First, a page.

(Another adventure in categorization and labeling, this time of cultural artifacts.)

Thanks to S13 E3 “Dead Man’s Folly” of the tv show Agatha Christie’s Poirot, the word for the morning is trug (also known as trug basket and garden trug); in the show (set on a lush estate in Devon) one of the characters goes about gardening with a classic trug in hand:


Myrtlewood trugs from Barber’s Baskets in Coos Bay OR

From NOAD2:

noun trug: British a shallow oblong basket made of strips of wood, traditionally used for carrying garden flowers and produce. ORIGIN late Middle English (denoting a basin): perhaps a dialect variant of trough

A trug with flowers and one with produce:



All these have feet, for putting the trug down stably on a flat surface, but some trugs lack feet. The name trug is sometimes extended to rectangular (rather than oblong) baskets, including those made of pieces of thin wood rather wood slats; and to similar baskets made of other materials, including wire and wire mesh, and perhaps woven wicker, seagrass, or raffia.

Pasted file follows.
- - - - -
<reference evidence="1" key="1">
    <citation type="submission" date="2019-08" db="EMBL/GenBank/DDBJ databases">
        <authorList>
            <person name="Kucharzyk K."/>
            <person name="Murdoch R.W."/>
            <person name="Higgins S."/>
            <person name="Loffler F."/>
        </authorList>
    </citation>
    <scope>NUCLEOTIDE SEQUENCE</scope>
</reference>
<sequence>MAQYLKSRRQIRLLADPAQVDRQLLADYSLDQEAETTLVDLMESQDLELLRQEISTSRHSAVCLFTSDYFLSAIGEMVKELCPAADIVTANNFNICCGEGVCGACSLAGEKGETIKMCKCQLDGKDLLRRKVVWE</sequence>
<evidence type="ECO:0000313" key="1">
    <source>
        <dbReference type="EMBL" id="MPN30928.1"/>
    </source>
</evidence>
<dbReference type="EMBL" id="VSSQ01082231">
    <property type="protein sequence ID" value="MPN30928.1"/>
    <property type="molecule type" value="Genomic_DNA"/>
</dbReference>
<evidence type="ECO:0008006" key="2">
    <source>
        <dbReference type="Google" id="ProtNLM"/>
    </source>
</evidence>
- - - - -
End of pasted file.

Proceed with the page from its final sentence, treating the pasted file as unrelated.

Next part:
The single handle, the shallow cavity, and the shape (oblong or rectangular rather than circular) seem to be crucial to the uses trugs are put to. These 19th-century Nantucket Baskets (made of woven wicker) are lovely, but only the one on the lower left might pass as a trug:


Trugs might have originated as artifacts of British gardening culture, but the things (and their name) have spread, at least to North America (US/CA) and the Antipodes (AU/NZ).

Leave a Reply

%d bloggers like this: